Ben Brooker

Ben Brooker is a writer, editor, critic, playwright, essayist, and bookseller. He has a Bachelor of Arts (Hons) from Flinders University and an Advanced Diploma of Professional Writing from Adelaide College of the Arts. His work has been featured by Overland, New Matilda, New Internationalist, Australian Book Review, RealTime, The Lifted Brow, Witness, and Daily Review.

‘Girls & Boys’: Speechifying violence in Dennis Kelly’s one-woman show

ABR Arts 03 March 2022
‘Girls & Boys’: Speechifying violence in Dennis Kelly’s one-woman show
I’ve never cared much for first-person direct address monologues in the theatre. Too often, one feels talked at rather than implicated in the action, the interpersonal dynamics of multi-actor drama shorn away in favour of a kind of speechifying. British playwright Dennis Kelly’s Girls & Boys – the ampersand seems to be official – is one such monologue. ‘Woman’ (Kelly doesn’t giv ... (read more)

Ben Brooker reviews 'This Is Your Mind on Plants' by Michael Pollan

September 2021, no. 435 23 August 2021
Ben Brooker reviews 'This Is Your Mind on Plants' by Michael Pollan
At sixty-six years of age and best known for his books on the sociology of food, the American author and journalist Michael Pollan has become an unlikely figurehead for the so-called ‘psychedelic renaissance’. In How to Change Your Mind (2018), Pollan surveyed the recent revival of psychedelic drugs as adjuncts to psychotherapy, and the emerging evidence that supports their use in the treatmen ... (read more)

'Hibernation': A futuristic odyssey that strains credulity

ABR Arts 19 August 2021
'Hibernation': A futuristic odyssey that strains credulity
About fifteen years ago, a group of British playwrights, disheartened by what they saw as a lack of ambition and scale in new plays, started a movement they dubbed ‘monsterism’. Their manifesto called for large-scale work with big casts and ideas in contrast with the two- and four-handed studio theatre plays proliferating in an atmosphere of economic and intellectual austerity. Watching Hibern ... (read more)

Ben Brooker reviews 'Animal Dreams' by David Brooks

June 2021, no. 432 27 May 2021
Ben Brooker reviews 'Animal Dreams' by David Brooks
Four kangaroos recently moved into the paddock that adjoins the house on Peramangk Country in the Adelaide Hills where I live. For weeks I had been conscious of distant gunfire, not the usual firing of the gas guns that wineries use to keep birds off their vines. I concluded that the kangaroos had been driven here by a cull. The goats, Charles and Hamlet, and the sheep, Lauren and Ingrid, who call ... (read more)

Medea | Adelaide Festival

ABR Arts 09 March 2021
Medea | Adelaide Festival
In her essay on Akon Guode, the thirty-five-year-old South Sudanese refugee who drowned three of her seven children in April 2015, Helen Garner recalls striking up a conversation with a VCE student about Euripides’ Medea. Garner tells the student, ‘She did a terrible, terrible thing. But she was very badly treated. She was betrayed.’ Before she can go on, the student interrupts her, flu ... (read more)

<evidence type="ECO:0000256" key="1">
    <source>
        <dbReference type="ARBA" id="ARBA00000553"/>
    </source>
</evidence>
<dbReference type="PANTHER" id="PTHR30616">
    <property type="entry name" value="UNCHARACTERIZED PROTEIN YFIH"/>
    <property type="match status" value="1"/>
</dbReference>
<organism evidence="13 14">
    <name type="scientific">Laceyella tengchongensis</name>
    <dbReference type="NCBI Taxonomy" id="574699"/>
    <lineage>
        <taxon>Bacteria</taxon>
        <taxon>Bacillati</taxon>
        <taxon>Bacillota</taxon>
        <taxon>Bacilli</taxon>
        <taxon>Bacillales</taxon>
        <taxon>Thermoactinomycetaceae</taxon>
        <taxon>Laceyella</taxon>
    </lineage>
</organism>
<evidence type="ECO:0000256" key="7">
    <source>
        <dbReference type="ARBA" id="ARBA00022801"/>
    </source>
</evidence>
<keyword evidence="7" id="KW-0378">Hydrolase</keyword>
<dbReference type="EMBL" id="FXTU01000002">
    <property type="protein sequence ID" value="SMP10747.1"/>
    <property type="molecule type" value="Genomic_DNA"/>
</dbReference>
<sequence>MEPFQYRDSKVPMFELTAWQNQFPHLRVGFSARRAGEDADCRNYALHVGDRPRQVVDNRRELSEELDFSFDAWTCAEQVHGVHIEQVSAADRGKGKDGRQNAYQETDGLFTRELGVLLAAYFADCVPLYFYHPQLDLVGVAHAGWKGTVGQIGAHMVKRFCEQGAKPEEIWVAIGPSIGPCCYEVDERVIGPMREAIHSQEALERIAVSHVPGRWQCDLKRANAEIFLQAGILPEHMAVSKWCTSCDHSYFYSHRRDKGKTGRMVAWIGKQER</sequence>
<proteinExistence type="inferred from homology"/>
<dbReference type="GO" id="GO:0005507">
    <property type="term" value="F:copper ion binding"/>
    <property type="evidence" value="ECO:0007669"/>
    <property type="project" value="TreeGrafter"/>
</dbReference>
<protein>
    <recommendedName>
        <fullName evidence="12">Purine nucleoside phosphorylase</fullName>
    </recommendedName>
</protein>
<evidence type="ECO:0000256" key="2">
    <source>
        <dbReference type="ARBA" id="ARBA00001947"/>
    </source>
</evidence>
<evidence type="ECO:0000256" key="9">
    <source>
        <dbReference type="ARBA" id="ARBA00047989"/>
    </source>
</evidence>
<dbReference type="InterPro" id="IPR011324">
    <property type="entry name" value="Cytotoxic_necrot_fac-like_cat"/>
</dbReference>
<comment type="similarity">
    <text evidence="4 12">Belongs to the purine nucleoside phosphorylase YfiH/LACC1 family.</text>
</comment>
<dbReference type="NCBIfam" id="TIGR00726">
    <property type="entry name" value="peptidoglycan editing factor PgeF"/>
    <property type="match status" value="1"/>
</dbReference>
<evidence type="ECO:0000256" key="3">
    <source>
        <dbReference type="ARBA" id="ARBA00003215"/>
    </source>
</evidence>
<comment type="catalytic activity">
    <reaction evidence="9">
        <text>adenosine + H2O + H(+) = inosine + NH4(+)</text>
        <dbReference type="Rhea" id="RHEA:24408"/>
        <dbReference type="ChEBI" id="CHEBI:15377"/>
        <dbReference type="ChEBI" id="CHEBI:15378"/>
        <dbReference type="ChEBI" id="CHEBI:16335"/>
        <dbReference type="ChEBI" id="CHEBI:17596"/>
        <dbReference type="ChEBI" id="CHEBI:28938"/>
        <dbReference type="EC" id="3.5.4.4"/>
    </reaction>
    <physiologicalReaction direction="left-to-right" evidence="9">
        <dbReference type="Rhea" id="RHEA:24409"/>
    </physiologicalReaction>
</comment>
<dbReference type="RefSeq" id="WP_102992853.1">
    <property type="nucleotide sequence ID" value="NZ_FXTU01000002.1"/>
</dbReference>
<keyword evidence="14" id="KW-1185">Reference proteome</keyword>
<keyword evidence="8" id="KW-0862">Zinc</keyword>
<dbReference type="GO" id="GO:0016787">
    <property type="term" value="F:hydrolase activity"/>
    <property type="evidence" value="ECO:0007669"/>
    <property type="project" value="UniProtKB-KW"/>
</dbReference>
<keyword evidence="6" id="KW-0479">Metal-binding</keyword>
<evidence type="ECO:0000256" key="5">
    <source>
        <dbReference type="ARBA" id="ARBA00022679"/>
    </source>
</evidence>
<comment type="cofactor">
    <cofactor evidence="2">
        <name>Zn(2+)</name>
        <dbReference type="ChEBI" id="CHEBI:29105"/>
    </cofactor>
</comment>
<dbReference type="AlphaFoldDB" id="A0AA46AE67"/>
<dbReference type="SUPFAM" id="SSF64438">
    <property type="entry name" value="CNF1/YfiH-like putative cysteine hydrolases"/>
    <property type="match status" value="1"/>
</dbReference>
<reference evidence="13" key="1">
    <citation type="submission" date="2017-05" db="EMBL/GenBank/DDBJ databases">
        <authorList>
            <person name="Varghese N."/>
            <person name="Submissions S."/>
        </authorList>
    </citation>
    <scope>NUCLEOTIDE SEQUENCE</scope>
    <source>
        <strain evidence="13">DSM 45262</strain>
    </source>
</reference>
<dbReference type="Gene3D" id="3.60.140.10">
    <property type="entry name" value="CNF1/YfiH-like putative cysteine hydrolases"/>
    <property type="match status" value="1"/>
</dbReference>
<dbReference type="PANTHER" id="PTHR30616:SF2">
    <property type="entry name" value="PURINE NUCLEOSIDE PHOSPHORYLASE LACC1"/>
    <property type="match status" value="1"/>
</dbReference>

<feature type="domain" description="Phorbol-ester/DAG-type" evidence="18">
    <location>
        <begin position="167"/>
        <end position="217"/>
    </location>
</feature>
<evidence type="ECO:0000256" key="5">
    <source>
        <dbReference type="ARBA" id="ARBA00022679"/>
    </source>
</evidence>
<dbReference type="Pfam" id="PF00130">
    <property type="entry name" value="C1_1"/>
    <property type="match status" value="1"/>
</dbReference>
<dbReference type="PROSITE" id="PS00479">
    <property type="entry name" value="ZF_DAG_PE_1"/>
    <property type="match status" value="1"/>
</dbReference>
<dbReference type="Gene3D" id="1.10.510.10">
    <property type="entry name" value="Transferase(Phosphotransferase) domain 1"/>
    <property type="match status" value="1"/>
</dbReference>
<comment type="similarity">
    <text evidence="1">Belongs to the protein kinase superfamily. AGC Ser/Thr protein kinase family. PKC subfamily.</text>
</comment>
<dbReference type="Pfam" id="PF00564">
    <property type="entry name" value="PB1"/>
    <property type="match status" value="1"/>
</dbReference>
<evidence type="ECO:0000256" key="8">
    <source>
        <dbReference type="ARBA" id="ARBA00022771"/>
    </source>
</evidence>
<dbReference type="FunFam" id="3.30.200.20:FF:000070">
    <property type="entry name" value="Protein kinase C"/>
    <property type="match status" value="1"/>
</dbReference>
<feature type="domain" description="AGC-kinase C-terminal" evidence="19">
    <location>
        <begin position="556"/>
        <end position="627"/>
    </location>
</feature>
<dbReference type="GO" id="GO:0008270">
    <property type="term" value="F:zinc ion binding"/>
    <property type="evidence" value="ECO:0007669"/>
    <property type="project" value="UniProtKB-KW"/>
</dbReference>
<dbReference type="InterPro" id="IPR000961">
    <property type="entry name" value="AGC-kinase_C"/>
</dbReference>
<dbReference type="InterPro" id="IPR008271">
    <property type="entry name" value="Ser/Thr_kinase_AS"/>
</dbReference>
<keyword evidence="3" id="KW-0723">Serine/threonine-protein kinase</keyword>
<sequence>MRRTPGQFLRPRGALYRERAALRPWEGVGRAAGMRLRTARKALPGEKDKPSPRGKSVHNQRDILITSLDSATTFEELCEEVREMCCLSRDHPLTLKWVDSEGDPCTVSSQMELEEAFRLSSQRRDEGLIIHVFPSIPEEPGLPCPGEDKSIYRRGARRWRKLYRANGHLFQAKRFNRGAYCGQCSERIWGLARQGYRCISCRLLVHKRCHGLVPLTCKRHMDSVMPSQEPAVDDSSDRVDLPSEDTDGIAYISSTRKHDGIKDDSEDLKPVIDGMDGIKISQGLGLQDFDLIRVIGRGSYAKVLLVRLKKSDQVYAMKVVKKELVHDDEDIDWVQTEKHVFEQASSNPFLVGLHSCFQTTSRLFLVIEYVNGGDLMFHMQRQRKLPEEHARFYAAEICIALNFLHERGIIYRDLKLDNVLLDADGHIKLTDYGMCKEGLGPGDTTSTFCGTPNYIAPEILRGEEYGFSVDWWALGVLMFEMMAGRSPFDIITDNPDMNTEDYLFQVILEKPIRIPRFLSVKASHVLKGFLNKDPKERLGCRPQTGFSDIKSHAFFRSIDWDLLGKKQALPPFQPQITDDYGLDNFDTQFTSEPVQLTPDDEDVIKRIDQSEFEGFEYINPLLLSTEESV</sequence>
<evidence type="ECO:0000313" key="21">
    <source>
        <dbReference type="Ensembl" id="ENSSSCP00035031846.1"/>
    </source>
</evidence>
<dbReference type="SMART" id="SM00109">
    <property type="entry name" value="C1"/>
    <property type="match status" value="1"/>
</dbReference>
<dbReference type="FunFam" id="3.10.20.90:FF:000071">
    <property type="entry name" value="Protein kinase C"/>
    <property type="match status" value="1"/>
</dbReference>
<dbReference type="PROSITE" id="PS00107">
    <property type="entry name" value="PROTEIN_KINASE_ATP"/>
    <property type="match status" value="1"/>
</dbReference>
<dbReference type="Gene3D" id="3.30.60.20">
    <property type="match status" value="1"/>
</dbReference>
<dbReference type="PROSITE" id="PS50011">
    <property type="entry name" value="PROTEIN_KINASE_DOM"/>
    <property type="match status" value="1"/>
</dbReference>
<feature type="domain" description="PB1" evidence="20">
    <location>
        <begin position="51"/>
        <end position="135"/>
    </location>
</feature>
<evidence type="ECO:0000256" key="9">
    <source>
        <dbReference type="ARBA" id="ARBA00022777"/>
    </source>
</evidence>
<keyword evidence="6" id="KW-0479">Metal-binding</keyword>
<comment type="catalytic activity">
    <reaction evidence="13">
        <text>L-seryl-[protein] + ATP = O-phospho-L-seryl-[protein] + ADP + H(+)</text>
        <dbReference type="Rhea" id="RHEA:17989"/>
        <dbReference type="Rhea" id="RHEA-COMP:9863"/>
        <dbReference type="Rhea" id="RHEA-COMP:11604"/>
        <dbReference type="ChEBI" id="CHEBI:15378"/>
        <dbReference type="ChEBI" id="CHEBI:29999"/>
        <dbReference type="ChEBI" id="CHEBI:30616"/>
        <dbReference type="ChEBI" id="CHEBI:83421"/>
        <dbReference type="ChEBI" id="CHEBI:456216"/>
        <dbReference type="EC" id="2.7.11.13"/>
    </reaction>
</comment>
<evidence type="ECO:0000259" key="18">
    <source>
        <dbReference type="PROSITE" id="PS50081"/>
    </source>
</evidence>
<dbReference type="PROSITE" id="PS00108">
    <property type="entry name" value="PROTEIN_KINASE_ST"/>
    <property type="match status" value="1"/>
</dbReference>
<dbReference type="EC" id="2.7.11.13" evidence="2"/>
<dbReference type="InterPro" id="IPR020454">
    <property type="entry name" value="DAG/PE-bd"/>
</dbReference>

'The Boy Who Talked to Dogs' | Adelaide Festival

ABR Arts 01 March 2021
'The Boy Who Talked to Dogs' | Adelaide Festival
There is, somewhat surprisingly, a German connection in the otherwise resoundingly Irish The Boy Who Talked to Dogs, the State Theatre Company of South Australia and Slingsby Theatre Company co-production based on Martin McKenna’s memoir about his hardscrabble childhood in 1970s Garryowen. In both the book and the play, adapted by Irish playwright Amy Conroy, we encounter Martin (Bryan Burroughs ... (read more)

'A German Life' | Adelaide Festival

ABR Arts 01 March 2021
'A German Life' | Adelaide Festival
Who in their right mind would want to be running an international arts festival right now? Two months ago I was slated to review four Adelaide Festival shows for this publication. Due to Covid-19 travel restrictions, two were subsequently cancelled, including Anna Breckon and Nat Randall’s highly anticipated Set Piece. Co-artistic directors Neil Armfield and Rachel Healy must have been harried d ... (read more)

Summer of the Seventeenth Doll (State Opera South Australia)

ABR Arts 16 November 2020
Summer of the Seventeenth Doll (State Opera South Australia)
It gives some indication of the relative youth of Australian theatre that Ray Lawler, author of the watershed 1955 play Summer of the Seventeenth Doll (‘The Doll’ for short), is still alive. Ninety-nine years old, he apparently even had a hand in this production, just the second staging of Richard Mills and Peter Goldsworthy’s largely faithful operatic adaptation. Premièred by Opera Victori ... (read more)

Ben Brooker reviews 'Chicken: A history from farmyard to factory' by Paul R. Josephson

September 2020, no. 424 29 June 2020
Ben Brooker reviews 'Chicken: A history from farmyard to factory' by Paul R. Josephson
Borrowing a term coined by the late Jewish Nobel Laureate and vegetarian Isaac Bashevis Singer, Charles Patterson (in)famously likened humanity’s treatment of animals to an ‘eternal Treblinka’. In his 2001 book of the same name, Patterson set the mass murder of Europe’s Jews and industrialised animal slaughter side by side, drawing a line between the production methods of Chicago’s early ... (read more)

The Plot Against America (HBO)

ABR Arts 29 April 2020
The Plot Against America (HBO)
With theatres, cinemas, and concert halls shuttered worldwide due to Covid-19, the so-called ‘golden age of television’ may have just entered its platinum phase. Television production, like everything else, has been forced into hibernation or hurried workarounds, but the plethora of content on the various streaming services grows apace. Those seeking more substantial fare than Netflix’s tra ... (read more)
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